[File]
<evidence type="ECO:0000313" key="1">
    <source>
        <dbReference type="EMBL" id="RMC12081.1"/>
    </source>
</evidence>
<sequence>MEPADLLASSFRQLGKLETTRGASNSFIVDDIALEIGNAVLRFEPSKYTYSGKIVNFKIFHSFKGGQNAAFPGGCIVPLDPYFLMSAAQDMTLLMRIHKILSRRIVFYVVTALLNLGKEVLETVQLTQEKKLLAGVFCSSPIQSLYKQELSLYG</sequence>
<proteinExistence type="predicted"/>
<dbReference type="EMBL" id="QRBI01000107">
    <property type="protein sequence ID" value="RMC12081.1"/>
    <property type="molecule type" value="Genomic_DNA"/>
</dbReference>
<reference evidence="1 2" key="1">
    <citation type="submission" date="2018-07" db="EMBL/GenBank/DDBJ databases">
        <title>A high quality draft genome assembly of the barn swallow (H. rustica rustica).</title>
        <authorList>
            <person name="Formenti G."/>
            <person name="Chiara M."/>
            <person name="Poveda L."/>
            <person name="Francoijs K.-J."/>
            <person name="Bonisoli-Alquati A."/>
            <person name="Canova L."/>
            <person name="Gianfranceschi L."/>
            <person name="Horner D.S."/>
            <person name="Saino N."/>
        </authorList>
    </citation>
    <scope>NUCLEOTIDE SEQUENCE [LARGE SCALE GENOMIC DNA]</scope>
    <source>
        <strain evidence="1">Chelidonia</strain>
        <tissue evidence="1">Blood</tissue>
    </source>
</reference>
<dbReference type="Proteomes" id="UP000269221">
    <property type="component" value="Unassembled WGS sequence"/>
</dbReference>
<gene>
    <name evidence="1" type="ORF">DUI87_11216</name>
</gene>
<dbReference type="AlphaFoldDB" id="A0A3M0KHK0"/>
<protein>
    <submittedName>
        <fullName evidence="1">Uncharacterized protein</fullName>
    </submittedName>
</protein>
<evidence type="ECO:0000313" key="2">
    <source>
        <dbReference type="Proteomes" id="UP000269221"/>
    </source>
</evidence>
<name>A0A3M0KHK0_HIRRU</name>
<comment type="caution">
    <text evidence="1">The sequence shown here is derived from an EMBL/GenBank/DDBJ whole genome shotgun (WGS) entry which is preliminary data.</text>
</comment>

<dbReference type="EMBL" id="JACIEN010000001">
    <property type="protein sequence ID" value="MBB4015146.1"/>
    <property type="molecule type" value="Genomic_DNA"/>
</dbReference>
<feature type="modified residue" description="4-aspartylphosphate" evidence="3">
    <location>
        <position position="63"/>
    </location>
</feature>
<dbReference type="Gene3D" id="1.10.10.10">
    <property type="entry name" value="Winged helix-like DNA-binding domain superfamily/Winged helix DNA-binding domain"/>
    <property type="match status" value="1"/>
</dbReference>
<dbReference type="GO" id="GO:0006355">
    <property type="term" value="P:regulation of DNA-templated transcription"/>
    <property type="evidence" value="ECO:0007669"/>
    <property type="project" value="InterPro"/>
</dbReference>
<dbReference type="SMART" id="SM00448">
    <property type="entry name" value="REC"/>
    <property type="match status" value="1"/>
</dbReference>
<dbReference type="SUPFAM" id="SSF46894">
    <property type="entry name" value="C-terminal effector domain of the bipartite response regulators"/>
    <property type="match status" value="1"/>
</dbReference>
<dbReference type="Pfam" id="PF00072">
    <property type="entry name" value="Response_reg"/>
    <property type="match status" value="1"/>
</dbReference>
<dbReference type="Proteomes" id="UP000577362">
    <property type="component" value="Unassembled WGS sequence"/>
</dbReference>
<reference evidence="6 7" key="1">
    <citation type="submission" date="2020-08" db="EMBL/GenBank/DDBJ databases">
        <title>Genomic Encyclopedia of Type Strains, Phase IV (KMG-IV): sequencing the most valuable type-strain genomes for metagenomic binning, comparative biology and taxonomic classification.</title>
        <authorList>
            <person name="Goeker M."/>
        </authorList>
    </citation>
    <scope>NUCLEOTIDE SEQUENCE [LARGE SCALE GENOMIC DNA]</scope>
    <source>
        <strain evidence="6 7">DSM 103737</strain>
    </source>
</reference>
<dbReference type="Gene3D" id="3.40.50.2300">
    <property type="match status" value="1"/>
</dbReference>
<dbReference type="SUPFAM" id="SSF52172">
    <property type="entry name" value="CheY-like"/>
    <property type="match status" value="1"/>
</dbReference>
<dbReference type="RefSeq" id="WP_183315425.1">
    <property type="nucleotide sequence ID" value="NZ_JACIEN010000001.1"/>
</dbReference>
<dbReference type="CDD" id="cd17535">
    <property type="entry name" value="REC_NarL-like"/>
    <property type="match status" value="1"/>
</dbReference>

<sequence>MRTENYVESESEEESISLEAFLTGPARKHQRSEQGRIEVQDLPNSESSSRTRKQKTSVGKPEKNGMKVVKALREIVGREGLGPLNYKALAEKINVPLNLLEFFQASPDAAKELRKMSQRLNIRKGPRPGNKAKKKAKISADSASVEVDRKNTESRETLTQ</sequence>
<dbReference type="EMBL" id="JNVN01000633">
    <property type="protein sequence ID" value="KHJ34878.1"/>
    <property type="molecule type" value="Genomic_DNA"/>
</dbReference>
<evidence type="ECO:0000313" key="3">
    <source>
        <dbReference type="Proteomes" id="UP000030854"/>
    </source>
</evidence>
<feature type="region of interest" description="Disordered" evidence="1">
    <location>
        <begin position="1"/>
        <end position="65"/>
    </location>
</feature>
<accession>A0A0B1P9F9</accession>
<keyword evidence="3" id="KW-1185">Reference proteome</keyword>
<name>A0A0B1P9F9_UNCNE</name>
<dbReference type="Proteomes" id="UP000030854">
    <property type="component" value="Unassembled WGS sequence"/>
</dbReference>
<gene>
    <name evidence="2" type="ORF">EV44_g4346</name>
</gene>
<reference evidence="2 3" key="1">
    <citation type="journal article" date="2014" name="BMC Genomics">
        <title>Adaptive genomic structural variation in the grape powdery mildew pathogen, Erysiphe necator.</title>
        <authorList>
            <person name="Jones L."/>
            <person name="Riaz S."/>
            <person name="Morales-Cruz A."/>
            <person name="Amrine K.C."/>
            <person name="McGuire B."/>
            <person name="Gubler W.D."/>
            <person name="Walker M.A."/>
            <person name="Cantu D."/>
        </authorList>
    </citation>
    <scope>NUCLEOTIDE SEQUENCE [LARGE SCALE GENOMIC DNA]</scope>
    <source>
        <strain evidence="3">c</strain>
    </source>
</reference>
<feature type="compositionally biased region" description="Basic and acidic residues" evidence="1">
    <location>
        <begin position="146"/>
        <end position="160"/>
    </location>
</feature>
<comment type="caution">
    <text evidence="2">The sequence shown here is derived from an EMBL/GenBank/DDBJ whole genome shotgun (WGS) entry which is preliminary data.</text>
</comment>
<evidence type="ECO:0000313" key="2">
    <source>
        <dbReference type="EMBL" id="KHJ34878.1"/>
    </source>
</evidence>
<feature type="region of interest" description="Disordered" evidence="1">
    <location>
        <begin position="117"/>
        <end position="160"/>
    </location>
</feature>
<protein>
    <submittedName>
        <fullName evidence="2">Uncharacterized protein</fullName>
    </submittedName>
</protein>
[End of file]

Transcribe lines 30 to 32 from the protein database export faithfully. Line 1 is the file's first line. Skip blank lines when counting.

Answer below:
        <tissue evidence="1">Blood</tissue>
    </source>
</reference>